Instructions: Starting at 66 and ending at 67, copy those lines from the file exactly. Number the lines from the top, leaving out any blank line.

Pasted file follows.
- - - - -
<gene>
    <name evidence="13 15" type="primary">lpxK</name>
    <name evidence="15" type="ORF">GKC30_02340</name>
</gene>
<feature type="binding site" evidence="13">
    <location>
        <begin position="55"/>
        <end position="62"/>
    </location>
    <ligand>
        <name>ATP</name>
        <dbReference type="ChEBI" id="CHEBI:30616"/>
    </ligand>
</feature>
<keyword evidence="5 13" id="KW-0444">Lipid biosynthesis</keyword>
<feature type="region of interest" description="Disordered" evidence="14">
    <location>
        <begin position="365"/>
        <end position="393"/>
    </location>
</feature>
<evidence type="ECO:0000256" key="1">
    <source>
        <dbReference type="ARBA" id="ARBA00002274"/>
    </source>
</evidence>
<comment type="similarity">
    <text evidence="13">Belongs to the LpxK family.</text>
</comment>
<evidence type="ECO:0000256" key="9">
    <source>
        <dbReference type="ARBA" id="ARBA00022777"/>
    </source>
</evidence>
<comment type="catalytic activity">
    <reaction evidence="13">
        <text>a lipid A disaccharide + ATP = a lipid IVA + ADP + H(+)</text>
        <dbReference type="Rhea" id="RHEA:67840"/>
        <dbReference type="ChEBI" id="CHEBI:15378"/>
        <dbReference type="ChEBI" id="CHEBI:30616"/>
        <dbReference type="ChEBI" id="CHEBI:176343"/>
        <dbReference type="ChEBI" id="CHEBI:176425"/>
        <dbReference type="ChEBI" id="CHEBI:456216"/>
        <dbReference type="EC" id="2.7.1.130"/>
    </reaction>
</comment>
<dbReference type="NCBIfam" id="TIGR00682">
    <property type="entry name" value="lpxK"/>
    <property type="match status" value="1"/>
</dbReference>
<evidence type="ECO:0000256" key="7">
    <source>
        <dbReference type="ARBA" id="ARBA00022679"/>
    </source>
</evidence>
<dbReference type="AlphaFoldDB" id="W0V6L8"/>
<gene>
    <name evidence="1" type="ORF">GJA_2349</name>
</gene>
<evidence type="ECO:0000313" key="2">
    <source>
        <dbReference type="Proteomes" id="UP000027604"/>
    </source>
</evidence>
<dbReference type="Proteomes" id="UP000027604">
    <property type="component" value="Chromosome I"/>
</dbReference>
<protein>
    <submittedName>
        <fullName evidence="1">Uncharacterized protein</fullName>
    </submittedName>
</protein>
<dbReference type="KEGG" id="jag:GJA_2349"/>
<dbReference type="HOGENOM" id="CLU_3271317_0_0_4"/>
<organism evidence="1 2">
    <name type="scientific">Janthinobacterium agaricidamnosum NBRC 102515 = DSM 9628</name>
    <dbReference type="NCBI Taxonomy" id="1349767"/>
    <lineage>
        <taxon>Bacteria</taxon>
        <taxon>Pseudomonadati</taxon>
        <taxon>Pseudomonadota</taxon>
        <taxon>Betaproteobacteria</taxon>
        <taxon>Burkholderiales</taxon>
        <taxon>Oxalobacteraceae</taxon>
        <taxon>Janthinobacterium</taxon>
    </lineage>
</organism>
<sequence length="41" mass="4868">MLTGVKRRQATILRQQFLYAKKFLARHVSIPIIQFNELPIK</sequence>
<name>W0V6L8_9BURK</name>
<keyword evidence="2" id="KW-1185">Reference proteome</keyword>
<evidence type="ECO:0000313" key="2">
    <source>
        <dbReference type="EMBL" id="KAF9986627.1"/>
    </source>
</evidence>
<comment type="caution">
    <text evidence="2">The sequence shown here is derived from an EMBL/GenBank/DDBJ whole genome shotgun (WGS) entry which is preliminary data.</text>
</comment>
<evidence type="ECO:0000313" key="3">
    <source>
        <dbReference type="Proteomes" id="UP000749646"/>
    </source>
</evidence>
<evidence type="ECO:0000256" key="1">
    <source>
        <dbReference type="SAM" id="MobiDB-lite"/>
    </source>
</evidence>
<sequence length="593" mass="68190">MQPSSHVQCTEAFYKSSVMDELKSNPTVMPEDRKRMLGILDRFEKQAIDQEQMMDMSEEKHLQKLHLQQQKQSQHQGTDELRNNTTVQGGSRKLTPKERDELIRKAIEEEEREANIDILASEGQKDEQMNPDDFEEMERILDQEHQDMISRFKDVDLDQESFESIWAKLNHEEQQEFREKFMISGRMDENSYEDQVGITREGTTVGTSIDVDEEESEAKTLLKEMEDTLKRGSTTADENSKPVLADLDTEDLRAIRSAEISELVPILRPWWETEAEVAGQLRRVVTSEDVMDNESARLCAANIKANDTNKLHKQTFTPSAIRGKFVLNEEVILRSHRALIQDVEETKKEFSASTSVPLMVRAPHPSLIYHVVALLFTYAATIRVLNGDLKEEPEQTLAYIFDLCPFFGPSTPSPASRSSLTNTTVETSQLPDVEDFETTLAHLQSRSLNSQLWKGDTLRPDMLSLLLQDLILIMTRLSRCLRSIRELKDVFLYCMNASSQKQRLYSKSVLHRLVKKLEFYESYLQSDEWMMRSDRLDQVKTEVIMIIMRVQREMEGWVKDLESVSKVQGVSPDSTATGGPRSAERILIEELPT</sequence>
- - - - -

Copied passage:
    <property type="component" value="Chromosome I"/>
</dbReference>